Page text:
Coffee culture comes to India

We had to pass this piece from the Los Angeles Times along:

Although India has long been one of the world’s major coffee producers, the country’s name is practically synonymous with tea. For most of the last century, it was the world’s biggest tea-growing nation, renowned for its Darjeeling and Assam varieties, and it’s still among the top consumers, with roadside chai stalls a fixture in every throbbing city and distant hamlet.

Ask for a cup of joe in most of India, though, and you’ll get instant coffee crystals drowning in hot milk and sugar, or served over ice with even more sugar. So few Indians drink brewed coffee that virtually all its best crop is exported to countries such as Italy, where the beans are used in name-brand espresso blends and sold at a huge markup.

Now, however, a handful of Indian farmers and entrepreneurs are trying to hook some of their compatriots on coffee by selling gourmet, freshly roasted Indian beans to a burgeoning urban middle class.


The effort to build a domestic market for Indian-grown coffee is among the latest signs of this country’s economic expansion. It also represents a bid to lift farmers from the bottom of the supply chain and connect them with Indian consumers who have long viewed coffee as an exotic luxury item.

The shade-grown coffee bushes that spill across the gently sloping hillsides of southern India are, for most farmers, simply a cash crop, Ross said. He compared it to West African cocoa whose farmers have never tasted chocolate.

“A lot of farmers barely know they’re growing coffee,” said Ross, a 34-year-old former advertising man who launched his company in 2012. “To them it’s just another crop they sell to the West.”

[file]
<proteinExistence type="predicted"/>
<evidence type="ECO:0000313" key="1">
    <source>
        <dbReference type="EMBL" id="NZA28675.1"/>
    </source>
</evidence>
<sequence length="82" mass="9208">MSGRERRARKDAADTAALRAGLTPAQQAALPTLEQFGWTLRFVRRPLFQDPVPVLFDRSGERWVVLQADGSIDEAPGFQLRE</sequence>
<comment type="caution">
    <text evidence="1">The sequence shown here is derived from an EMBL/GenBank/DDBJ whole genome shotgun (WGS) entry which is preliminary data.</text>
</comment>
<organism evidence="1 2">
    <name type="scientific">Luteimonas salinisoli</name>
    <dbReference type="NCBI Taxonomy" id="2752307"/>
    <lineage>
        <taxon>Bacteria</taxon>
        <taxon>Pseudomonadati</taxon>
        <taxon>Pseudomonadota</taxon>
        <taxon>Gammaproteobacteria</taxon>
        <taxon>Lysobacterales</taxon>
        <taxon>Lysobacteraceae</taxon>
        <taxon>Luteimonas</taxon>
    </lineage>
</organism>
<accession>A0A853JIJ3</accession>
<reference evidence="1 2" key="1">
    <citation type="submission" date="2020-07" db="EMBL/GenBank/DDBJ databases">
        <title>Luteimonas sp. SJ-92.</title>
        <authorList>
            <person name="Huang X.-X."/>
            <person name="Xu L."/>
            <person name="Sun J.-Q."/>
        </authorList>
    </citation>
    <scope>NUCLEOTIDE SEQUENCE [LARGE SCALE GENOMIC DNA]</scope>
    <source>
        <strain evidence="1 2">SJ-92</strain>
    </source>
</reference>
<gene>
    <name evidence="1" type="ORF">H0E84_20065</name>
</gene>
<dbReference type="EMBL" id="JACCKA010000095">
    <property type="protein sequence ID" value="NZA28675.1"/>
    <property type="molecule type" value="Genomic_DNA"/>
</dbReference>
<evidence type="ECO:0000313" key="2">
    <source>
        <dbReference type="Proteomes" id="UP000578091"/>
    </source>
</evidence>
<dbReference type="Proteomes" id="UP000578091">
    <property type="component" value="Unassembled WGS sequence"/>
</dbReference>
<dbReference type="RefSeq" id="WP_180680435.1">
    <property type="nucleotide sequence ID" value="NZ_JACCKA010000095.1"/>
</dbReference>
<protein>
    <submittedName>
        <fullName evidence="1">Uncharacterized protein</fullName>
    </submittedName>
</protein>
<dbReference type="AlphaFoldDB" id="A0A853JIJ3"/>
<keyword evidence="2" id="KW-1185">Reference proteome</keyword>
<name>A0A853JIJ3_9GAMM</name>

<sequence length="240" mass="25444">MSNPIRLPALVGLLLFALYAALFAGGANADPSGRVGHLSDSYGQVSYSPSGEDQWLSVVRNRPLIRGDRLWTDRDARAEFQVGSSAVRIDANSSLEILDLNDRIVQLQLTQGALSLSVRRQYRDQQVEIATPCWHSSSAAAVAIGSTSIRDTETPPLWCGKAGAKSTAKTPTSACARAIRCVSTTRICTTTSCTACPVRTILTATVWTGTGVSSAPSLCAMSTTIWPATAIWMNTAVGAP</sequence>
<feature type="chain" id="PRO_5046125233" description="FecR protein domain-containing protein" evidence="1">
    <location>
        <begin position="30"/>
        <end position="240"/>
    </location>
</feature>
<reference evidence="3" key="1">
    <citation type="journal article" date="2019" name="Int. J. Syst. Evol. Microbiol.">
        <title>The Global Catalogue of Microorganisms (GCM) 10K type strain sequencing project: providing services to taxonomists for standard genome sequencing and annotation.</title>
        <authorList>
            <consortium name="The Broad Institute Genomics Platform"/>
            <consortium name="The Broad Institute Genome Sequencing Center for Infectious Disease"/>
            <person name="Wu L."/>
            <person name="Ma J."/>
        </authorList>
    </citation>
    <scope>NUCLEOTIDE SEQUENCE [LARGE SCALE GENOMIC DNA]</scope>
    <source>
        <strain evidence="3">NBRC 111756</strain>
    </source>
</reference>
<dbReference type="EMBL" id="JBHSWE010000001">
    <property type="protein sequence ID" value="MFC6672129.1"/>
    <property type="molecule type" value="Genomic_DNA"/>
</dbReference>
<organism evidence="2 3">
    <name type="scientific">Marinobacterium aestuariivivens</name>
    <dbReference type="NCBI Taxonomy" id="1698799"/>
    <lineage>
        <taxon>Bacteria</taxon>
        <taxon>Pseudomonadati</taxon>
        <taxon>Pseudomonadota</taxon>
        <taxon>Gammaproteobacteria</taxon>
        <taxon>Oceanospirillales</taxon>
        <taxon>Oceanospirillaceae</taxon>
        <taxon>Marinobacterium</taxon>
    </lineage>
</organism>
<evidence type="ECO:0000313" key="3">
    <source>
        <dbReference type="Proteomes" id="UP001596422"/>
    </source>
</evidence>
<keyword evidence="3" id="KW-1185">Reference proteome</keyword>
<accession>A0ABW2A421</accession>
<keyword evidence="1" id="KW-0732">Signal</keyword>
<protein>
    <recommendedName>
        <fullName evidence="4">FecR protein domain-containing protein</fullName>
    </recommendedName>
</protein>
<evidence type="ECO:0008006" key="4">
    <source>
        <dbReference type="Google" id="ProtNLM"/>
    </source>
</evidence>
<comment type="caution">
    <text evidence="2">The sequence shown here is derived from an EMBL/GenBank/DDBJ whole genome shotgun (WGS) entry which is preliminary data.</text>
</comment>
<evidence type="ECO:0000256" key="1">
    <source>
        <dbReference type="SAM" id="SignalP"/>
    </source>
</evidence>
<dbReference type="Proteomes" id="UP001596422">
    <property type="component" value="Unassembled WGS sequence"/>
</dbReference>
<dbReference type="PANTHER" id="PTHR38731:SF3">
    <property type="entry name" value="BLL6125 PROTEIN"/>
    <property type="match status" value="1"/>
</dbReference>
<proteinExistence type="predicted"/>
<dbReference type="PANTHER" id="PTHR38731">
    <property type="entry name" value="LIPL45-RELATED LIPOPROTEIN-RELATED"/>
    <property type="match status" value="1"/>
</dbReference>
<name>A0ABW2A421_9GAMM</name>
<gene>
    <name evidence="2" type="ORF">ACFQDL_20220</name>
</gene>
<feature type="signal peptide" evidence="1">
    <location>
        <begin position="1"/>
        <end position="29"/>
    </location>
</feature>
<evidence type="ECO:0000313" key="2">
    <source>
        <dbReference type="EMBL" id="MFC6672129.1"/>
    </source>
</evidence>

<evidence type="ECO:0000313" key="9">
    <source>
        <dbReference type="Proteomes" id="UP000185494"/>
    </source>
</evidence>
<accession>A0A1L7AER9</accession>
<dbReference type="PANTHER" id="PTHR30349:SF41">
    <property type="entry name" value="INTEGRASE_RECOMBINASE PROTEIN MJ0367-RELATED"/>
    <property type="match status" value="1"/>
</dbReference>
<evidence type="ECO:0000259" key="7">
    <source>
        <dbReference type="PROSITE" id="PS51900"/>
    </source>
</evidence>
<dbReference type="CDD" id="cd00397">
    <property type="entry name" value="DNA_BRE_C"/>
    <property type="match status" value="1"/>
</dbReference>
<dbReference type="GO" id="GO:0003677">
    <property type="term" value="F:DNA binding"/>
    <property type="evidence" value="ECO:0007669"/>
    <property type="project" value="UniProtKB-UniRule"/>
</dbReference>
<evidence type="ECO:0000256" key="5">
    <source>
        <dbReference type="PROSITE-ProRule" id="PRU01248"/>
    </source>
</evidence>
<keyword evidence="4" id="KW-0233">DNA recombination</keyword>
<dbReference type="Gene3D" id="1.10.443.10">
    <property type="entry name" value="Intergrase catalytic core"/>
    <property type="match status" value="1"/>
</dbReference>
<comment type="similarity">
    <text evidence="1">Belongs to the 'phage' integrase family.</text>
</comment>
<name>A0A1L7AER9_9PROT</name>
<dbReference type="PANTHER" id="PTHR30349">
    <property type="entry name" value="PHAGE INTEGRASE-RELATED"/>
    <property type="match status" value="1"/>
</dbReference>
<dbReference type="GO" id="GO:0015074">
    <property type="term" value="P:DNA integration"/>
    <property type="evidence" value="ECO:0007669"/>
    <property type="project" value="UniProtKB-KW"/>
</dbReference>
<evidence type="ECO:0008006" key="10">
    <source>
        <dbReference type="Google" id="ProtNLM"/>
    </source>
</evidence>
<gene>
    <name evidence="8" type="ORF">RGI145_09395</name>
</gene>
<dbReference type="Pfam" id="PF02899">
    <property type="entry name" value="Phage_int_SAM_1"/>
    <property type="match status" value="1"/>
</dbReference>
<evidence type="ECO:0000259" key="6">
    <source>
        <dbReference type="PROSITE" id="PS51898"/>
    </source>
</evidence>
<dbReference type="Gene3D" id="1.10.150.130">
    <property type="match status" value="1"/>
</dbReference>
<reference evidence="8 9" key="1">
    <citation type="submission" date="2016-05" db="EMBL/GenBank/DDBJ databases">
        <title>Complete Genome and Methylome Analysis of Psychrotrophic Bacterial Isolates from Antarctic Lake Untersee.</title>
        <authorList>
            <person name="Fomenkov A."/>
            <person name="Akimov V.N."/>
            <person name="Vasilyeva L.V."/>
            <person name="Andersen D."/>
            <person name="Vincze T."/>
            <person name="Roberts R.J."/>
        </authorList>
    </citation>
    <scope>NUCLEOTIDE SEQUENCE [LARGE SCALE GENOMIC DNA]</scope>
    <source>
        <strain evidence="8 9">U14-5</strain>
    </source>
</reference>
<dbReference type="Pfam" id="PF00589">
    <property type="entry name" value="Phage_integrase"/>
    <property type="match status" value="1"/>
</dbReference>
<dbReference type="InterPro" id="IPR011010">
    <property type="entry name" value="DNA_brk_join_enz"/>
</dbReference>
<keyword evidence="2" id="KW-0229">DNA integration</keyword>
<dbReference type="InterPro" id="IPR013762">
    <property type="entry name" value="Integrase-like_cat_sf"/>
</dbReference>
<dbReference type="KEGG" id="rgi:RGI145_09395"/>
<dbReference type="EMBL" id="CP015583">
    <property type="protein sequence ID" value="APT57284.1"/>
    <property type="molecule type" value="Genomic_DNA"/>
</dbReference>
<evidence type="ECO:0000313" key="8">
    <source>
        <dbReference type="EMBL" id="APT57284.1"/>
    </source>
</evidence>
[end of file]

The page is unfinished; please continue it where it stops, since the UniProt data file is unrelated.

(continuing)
Until recently, consumers in most of India couldn’t even buy homegrown coffee, at least not directly.

We certainly can attest to the lack of “real coffee.” I think the only place we had a good cup on our last trip was a Western-serving shop in Varanasi. It was a damn fine cup of coffee, though.

Posted by Steve

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Two Ashtangis write about their practice and their teachers.

One thought on “Coffee culture comes to India”

  1. Here’s a nice essay on the history of Indian coffee.

    Several years ago Nespresso issued a limited edition pod, which they named Mysore. There was an extensive, beautifully produced photoessay on Mysore coffee culture posted on the Nespresso website. It has since been taken down, but apparently it can be accessed here via subscription:

    I didn’t have the opportunity to try the coffee, but that Nespresso presentation almost tipped me over the edge to spend a season in Lakshmipuram. Probably would have had more than my fill of these:

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